July 6, 2016
How many words and Xs does it take to kick out a sitting head of state and cause global market turmoil? The answer is two words (“Leave” and “Brexit”), and about 17.4 million votes marked with an X. With close to 52 of percent of voters in the United Kingdom voting “Leave,” Brexit is now breaking the Internet (and world markets and political careers).
Ever since the majority of voters in the U.K. elected to have the country leave the European Union altogether, the fallout has been disruptive (and not in the positive Silicon Valley sense).
- Prime Minister David Cameron resigned not long after the referendum votes became official.
- Standard & Poor’s, Moody’s and Fitch Ratings all lowered their debt assessments of the U.K.
- The British pound lost much of its worth, and reached lows not seen since 1985 in the immediate aftermath of the vote.
- There have been rumors swirling that Scotland and even London might declare their independence from the U.K., while others have speculated that perhaps Northern Ireland would leave as well.
What does Brexit mean for your supply chain?
The two biggest effects Brexit may have on the supply chain is the cost and the shipment of goods. For one, with the pound at an all-time low, the costs associated with doing anything in the U.K. are lower too. This means that a liter of petrol is cheaper now than before, but it also means that firms can expect to bring in smaller gross profits with final goods selling for comparatively less now.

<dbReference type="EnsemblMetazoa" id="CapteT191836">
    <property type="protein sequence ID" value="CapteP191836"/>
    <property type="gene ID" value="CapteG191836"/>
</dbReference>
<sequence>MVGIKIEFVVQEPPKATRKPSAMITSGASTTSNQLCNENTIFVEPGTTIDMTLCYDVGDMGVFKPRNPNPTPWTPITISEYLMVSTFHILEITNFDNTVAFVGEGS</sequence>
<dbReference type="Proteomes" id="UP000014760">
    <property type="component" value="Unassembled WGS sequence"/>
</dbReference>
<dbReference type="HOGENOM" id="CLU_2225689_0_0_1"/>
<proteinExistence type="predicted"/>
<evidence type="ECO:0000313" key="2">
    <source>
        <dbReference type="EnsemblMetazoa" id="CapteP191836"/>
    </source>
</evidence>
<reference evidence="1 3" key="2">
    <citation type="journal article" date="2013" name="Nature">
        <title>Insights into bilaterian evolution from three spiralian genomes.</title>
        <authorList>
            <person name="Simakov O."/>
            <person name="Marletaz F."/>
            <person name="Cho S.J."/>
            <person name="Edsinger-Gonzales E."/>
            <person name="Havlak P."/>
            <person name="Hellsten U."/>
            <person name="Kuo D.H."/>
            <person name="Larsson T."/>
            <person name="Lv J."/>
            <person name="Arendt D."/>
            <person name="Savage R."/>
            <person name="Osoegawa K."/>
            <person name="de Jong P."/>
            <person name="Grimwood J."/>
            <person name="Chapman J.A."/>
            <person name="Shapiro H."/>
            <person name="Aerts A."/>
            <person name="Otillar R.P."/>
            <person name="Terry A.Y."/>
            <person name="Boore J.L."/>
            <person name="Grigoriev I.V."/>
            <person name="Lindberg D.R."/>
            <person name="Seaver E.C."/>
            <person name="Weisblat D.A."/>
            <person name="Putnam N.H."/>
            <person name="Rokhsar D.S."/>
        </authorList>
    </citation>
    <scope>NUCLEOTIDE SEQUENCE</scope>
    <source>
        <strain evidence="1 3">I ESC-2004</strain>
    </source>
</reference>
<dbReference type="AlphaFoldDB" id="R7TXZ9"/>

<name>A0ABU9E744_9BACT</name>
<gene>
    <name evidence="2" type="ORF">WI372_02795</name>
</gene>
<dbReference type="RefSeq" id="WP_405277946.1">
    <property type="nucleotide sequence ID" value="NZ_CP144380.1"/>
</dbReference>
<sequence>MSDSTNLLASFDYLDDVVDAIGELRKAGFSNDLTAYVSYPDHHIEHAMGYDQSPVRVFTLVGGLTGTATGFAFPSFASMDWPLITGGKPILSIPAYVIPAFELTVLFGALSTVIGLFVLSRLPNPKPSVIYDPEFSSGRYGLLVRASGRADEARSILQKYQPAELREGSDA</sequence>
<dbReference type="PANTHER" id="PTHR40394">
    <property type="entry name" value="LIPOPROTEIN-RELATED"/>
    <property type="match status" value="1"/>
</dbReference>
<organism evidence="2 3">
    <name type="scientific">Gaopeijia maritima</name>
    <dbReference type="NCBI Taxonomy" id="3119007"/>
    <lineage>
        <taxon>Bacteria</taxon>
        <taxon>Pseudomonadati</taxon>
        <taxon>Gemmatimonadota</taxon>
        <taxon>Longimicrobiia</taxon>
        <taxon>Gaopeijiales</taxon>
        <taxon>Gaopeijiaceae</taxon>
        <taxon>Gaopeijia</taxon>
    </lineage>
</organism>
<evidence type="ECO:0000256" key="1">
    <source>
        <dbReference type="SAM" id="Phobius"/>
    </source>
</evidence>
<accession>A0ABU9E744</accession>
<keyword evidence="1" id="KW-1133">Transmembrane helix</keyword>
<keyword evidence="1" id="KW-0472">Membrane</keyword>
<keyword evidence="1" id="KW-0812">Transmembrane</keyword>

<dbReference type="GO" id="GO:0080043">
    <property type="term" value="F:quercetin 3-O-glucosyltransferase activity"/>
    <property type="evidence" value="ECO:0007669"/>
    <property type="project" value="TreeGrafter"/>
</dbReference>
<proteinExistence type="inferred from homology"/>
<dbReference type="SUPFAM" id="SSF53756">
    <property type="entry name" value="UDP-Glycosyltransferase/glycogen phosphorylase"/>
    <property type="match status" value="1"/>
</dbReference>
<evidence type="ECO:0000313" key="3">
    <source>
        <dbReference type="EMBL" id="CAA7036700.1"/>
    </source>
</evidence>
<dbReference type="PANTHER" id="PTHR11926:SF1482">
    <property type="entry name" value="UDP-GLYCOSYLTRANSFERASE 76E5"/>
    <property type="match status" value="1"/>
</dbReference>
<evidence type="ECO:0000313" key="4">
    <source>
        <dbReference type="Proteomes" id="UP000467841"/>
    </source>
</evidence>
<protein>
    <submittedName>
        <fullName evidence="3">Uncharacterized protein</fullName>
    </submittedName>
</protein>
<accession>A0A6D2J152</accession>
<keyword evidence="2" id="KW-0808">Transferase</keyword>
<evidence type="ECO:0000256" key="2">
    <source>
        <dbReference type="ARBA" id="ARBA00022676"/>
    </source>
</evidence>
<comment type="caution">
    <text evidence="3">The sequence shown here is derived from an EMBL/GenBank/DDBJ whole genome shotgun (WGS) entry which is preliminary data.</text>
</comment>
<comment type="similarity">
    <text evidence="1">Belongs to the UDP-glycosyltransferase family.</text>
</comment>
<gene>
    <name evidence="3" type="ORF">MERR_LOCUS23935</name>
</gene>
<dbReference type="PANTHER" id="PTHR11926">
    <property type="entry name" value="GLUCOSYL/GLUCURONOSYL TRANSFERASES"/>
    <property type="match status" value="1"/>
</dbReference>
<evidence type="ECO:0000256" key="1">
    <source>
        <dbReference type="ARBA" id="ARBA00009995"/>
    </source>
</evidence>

As far as the supply chain is concerned, perhaps the biggest fallout from Brexit may come from the U.K. ostensibly leaving the EU’s open market. While the European Union is in part a political entity, it is also an economic force as it removes just about all trade barriers between member states. After Brexit, The Wall Street Journal reported, the U.K. will likely have to negotiate new trade terms with each EU country, and that may mean more tariffs, taxes, and other barriers when shipping goods and services to and from the U.K. It may even mean that certain factories and ports become more popular over other options due to evolving trade agreements.
Considering that the “Leave” vote tallies took some by surprise, the Brexit is now forcing many companies to reconsider how their entire supply chain is structured. Systems that used to be ideal may no longer be so with costs and logistics in flux.
How supply chain intelligence helps you battle uncertainty
While it is unclear what the final outlook will be with much to be negotiated and strategies to be finalized, there is some ways a company can manage In particular, by adopting supply chain intelligence now, firms will have greater oversight and clarity over all elements of their value chain, providing them with the descriptive, predictive and prescriptive analytics capabilities needed to weather such a change in economic climate.
Disruptions to the value chain can happen quickly, unexpectedly and from many different sources. It is just plain old macroeconomics. But with supply chain intelligence, you can better pivot as necessary when such sea changes arise.
Check out our customer success stories to learn more about how other companies better navigate risks and improve profit margins with supply chain intelligence. The story of Columbia Sportswear can really help shed light on this most recent macroeconomic change, as the brand used supply chain intelligence to weather port closures on the West Coast in 2015 and continually improve profits – a true win-win situation!